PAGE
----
Does Intermittent Fasting Cause Muscle Loss?

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Is it true that intermittent fasting leads to muscle loss?

 Is it true that intermittent fasting leads to muscle loss?

The medical community is evaluating the potential drawbacks of intermittent fasting as a weight loss strategy. Intermittent fasting has raised questions about whether it causes a loss of lean body mass, specifically muscle tissue.

Why is the answer to this question so important to people? Even though the research on intermittent fasting is still in its early stages, we do know that people who lose weight by restricting calories for a long time lose one-fourth to one-third of their weight as lean tissue.

We all know that the best way to lose weight is to lose fat while keeping as much muscle as possible. As a result, if intermittent fasting causes equal or greater muscle loss than chronic caloric restriction, intermittent fasting would be a less useful tool in the weight loss toolkit.

This guide delves into the debate, examines what happens in the body during short-term fasting, and synthesizes clinical trial data on body composition and intermittent fasting. Finally, we'll discuss whether or not intermittent fasting is likely to result in muscle loss.

What is intermittent fasting, and how does it work?

Intermittent fasting is a broad term that refers to depriving oneself of calories for short periods of time. Check out our guides to time-restricted eating and one meal a day if you want to learn more about different types of intermittent fasting.

This guide focuses solely on short-term fasting, also known as time-restricted eating, for 16 to 24-hour windows several times per week. However, we will refer to intermittent fasting as "intermittent fasting." We will specifically avoid any discussion of fasting periods longer than 24 hours, as the majority of current research on intermittent fasting focuses on fasting periods of less than 24 hours.

While there is a body of literature on what happens to body composition with chronic starvation (days to weeks of calorie deprivation), we excluded it because longer fasts cause very different changes in the body than short, intermittent fasts. As a result, chronic starvation research is almost entirely irrelevant to the current debate.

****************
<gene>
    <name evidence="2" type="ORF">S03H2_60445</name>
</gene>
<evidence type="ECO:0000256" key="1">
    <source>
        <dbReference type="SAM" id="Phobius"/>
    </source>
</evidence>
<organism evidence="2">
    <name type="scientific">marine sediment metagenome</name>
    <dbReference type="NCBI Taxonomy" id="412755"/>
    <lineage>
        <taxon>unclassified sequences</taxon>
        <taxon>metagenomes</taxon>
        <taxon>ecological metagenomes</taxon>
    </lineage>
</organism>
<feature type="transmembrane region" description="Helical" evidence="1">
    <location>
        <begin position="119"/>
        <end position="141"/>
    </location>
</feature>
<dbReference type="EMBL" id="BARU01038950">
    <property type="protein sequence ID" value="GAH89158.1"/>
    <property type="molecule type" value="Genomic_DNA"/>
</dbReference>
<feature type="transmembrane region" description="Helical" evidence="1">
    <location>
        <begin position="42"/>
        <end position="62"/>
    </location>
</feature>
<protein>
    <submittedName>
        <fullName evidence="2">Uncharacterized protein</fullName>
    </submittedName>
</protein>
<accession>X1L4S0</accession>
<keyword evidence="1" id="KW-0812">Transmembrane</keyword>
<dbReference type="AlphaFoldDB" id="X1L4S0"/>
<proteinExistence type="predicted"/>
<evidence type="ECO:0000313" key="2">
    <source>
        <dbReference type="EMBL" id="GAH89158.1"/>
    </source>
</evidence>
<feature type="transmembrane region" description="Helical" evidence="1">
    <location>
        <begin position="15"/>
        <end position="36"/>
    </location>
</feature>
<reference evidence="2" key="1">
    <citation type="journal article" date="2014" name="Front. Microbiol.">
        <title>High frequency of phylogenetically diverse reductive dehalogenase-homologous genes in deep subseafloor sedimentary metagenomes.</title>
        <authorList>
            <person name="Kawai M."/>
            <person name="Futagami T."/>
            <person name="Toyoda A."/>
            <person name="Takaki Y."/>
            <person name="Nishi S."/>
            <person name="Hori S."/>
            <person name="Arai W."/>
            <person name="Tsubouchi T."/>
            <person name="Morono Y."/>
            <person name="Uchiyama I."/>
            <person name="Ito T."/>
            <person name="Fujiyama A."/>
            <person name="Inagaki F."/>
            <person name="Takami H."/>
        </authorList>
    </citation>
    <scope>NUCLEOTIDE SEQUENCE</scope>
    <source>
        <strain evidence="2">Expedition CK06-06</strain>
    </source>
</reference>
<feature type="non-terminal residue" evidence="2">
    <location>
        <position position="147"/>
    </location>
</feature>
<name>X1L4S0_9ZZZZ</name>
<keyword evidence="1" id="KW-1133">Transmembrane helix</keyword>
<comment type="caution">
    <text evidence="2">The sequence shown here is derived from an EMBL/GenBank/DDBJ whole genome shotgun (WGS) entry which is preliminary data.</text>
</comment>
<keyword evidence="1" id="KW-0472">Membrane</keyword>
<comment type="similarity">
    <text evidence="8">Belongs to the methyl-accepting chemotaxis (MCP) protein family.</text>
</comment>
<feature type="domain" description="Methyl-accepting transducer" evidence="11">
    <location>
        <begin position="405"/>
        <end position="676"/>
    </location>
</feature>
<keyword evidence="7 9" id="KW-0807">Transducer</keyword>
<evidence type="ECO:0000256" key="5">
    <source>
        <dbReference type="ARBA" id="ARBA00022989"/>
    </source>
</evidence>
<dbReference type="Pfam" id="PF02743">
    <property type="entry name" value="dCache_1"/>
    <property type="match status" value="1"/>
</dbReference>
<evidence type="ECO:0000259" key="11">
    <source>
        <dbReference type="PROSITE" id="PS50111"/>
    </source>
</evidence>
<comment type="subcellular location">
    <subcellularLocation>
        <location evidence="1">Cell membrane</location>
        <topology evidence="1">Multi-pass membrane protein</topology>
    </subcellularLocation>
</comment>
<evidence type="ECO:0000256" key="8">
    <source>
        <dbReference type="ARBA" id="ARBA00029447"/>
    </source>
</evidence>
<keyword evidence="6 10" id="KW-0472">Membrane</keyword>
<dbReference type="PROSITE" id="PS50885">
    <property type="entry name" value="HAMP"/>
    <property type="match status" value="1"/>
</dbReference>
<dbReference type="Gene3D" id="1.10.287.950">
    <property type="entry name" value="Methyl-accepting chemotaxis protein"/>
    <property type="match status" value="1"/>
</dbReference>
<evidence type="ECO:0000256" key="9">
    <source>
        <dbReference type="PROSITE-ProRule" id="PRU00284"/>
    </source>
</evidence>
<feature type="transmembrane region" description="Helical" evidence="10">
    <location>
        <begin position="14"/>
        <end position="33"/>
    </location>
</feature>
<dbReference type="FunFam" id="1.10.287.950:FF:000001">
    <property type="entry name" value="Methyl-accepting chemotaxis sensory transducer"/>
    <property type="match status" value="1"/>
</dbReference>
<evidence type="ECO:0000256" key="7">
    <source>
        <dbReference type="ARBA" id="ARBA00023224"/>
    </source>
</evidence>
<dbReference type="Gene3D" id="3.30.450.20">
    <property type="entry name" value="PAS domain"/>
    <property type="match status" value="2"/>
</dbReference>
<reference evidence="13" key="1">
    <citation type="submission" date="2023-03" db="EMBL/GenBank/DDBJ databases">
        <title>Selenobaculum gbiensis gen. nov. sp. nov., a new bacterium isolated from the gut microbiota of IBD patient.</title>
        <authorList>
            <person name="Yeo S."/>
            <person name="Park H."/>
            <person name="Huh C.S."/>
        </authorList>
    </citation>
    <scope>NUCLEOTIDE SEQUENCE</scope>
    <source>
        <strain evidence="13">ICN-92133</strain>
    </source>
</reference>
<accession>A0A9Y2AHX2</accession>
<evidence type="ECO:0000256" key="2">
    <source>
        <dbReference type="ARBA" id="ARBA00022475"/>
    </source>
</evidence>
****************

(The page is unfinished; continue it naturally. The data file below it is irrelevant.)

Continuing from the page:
What is the source of the debate over whether intermittent fasting causes muscle loss?

When it comes to intermittent fasting as a weight loss tool, there's debate over whether the effect is due solely to calorie restriction or whether short fasts flip a metabolic switch, shifting the body from sugar to fat burning mode.

If intermittent fasting is simply a clever way to cut calories without counting them, it could be a more convenient and long-term weight loss option than chronic caloric restriction, which is difficult to maintain and generally ineffective over time.

The disadvantage of this simple explanation is that intermittent fasting would have the same disadvantage as caloric restriction: one-third to one-quarter of the weight lost would be lean tissue.

Intermittent fasting, on the other hand, would be an ideal weight management strategy if it causes weight loss by preferentially encouraging the body to mobilize fat stores for energy while preserving lean tissue. Many people have lost sight of a third possibility while trying to figure out the "right" explanation for why intermittent fasting helps with weight loss: both explanations can be correct.

When we break a fast, we don't always "make up" for the calories we didn't get while fasting, resulting in calorie restriction. Also, when fasting — especially on a low-carb diet — the liver's glycogen stores are depleted within the first 24 hours, causing fatty acids from fat stores to be mobilized for use as energy.